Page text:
AerCap does not foresee Boeing customers changing to Airbus equipment as a consequence of escalating trade tensions between the USA and China.
"We see no evidence whatsoever of any airline moving from Boeing to Airbus because of this trade dispute," Aengus Kelly, AerCap's chief executive said today on an earnings call.
AerCap – which is the world's largest aircraft leasing company by fleet value – has several ongoing marketing campaigns in China for new technology aircraft. Kelly says that the majority of these aircraft are Airbus merely because the airlines are existing Airbus operators.
Tariffs on over 1,000 products, which could impact some parts in Boeing's Chinese supply chain, were implemented on 6 July and fears of Chinese retaliation continue.
During the earnings call, Kelly hastens to note that switching from Airbus to Boeing takes an operator years to implement and comes at a huge cost.
He further notes that there is still demand out of China for used aircraft, though, like the USA, it is not as robust as a few years ago.
Since winning certification in China, AerCap plans to deliver up to five Airbus A350s to Chinese customers by year-end. AerCap has agreed to lease one A350-900 (MSN 060) to Sichuan Airlines and two of the same type (MSNs 098, 112) to Hainan Airlines.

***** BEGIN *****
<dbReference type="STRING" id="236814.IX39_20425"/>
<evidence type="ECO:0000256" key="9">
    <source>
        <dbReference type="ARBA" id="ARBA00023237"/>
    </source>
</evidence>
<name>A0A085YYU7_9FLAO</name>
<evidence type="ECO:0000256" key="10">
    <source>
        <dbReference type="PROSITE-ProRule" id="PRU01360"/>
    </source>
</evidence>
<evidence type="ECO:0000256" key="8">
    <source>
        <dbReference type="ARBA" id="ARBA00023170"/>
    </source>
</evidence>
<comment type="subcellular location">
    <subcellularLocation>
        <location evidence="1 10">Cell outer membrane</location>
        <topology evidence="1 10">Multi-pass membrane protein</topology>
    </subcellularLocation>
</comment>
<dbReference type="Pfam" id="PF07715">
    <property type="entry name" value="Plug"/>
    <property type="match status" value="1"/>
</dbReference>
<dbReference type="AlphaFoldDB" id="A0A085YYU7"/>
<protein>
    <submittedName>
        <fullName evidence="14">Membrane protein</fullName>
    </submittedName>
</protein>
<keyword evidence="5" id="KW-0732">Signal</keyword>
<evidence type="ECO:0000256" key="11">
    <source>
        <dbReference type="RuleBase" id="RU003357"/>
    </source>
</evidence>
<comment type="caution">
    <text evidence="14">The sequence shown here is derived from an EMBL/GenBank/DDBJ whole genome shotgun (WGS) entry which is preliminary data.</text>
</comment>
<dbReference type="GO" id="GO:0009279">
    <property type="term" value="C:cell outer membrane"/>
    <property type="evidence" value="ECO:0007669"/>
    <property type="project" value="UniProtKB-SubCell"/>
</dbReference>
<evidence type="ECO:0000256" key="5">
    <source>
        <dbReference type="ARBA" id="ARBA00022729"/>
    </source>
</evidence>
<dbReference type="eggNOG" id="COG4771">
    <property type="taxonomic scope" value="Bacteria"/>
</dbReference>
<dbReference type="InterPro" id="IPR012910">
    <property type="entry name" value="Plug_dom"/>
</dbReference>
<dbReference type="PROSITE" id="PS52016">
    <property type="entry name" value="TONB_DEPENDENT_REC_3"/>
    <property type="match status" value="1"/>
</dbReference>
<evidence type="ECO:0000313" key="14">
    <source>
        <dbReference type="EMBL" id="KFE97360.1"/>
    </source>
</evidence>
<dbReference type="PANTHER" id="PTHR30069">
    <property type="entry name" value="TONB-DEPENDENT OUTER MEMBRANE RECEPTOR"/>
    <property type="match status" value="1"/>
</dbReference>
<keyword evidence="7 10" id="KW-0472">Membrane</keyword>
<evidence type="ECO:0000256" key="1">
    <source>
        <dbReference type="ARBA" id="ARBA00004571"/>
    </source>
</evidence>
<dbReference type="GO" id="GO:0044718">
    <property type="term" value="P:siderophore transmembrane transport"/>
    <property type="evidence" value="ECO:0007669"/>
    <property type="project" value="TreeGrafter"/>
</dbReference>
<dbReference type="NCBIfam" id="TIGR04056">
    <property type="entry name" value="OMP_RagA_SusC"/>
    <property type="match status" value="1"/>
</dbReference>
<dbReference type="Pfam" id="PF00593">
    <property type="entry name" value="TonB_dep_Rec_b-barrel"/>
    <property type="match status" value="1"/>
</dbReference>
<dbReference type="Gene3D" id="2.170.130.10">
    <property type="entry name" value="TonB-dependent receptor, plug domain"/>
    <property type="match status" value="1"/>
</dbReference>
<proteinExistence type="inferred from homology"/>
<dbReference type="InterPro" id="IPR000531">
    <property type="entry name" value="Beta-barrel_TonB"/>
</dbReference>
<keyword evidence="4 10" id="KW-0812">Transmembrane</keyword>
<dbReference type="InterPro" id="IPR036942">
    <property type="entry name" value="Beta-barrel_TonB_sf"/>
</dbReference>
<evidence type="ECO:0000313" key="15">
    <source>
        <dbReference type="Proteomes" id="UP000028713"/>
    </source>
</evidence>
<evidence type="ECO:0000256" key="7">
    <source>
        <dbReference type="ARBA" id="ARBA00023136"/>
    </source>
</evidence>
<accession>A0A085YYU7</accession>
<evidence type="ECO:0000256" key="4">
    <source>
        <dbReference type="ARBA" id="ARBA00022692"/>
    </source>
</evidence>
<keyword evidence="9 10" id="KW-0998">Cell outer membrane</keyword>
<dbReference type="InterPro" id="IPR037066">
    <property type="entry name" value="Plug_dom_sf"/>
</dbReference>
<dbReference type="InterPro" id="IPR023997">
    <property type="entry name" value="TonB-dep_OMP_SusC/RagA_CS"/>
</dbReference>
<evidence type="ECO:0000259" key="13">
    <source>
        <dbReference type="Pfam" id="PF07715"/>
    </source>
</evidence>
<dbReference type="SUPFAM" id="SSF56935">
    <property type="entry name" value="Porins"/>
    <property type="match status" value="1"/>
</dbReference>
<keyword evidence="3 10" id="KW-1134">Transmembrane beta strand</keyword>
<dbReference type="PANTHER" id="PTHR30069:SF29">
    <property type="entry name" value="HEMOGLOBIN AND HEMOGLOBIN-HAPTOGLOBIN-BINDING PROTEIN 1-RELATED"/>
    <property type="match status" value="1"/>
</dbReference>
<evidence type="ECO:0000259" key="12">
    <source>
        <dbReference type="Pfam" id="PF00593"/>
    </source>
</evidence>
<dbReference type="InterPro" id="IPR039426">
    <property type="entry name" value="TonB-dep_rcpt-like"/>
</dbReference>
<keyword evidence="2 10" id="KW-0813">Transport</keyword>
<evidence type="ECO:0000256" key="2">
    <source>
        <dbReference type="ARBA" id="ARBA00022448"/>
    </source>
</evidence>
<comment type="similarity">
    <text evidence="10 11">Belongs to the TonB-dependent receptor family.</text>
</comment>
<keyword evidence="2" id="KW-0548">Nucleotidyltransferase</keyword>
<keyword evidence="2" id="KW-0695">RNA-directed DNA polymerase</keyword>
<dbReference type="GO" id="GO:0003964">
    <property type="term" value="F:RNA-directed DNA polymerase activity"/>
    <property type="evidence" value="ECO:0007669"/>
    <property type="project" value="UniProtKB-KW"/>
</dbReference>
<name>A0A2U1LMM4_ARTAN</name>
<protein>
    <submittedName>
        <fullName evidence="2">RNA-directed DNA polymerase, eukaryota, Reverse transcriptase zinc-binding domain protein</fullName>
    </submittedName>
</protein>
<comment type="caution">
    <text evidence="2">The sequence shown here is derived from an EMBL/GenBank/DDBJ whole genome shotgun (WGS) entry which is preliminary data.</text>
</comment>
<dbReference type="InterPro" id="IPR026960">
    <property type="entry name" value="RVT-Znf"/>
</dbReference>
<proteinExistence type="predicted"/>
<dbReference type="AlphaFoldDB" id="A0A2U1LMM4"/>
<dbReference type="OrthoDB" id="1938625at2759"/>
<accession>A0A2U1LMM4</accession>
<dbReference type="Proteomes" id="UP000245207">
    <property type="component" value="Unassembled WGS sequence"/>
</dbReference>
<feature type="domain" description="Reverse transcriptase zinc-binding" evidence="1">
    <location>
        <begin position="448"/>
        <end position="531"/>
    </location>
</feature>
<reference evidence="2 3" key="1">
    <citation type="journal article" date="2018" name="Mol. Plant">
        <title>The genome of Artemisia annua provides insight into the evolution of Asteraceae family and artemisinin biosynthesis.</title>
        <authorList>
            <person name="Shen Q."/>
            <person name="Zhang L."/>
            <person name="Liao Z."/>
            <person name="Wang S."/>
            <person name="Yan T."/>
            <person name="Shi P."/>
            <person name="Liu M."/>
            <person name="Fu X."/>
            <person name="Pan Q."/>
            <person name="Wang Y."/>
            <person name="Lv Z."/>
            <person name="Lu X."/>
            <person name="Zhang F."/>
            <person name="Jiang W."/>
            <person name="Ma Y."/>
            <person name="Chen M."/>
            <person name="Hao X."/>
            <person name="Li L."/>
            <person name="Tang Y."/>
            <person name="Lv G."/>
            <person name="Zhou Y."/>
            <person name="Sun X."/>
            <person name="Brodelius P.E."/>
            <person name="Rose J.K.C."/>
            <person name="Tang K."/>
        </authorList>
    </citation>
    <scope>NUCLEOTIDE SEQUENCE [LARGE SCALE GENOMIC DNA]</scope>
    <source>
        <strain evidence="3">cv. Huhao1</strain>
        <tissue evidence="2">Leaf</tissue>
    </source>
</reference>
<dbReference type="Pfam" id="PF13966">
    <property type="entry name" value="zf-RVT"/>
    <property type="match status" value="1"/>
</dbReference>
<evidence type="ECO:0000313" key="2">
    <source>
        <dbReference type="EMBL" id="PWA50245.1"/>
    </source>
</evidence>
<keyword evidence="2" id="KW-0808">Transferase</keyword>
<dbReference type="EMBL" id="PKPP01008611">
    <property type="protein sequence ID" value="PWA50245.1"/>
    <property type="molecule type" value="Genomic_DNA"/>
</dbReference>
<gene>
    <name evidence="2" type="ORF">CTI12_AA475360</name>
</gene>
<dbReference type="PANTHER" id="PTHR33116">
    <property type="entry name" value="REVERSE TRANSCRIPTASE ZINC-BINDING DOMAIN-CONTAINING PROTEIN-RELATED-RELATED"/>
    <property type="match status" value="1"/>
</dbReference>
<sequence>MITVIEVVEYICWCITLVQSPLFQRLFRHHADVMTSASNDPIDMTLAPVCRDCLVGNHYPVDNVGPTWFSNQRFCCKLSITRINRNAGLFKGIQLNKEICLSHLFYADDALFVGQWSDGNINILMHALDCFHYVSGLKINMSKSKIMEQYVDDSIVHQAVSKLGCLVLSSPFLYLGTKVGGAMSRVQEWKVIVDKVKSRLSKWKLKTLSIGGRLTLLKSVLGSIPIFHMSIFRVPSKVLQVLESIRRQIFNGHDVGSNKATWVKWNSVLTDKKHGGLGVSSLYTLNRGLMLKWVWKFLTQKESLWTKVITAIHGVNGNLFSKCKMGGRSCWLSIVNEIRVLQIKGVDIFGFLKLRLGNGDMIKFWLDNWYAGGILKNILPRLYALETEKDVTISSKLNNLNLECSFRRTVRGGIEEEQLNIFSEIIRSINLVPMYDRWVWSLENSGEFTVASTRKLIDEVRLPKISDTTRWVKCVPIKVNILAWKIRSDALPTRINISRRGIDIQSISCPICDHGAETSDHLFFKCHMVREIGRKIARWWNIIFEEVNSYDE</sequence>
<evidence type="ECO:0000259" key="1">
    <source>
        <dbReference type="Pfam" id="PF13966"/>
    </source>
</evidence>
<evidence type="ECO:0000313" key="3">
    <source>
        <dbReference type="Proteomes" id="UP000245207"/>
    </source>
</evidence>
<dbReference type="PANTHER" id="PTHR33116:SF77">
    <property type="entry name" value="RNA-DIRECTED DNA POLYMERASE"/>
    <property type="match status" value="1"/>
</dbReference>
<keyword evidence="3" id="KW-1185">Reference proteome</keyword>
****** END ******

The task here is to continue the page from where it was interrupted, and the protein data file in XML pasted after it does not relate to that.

Kelly, like many of his peers, believes the impact of a potential trade war on aviation still remains to be seen.
At the Farnborough air show in July, Air Lease chief executive Steven Udvar-Hazy said his company had seen no signs of a hit to orders due to US tariffs implemented against China on 6 July.
"We have seen no evidence from any of our customers – 100 around the world – of any reduction in traffic or advanced reservations or cargo movement," Udvar-Hazy said at the Airline Chiefs Strategy Round Table event at the Farnborough air show. "In fact, we've seen the opposite."
A few weeks prior, Delta's chief executive Ed Bastian said he had not seen any "slowdown or any pullback" in demand from China since the 25% tariffs on $34 billion in annual trade were announced earlier in June, speaking at a National Press Club luncheon in Washington DC on 27 June.
However, not all aviation leaders feel that a potential trade war is a non-threat.
Earlier this year, on 5 March, Domhnal Slattery said during a keynote speech at a San Diego conference that "if a trade war ensues as a result of some of the initiatives [proposed tariffs] that President Trump announced last week, it really is going to make Brexit seem like a regional warm-up".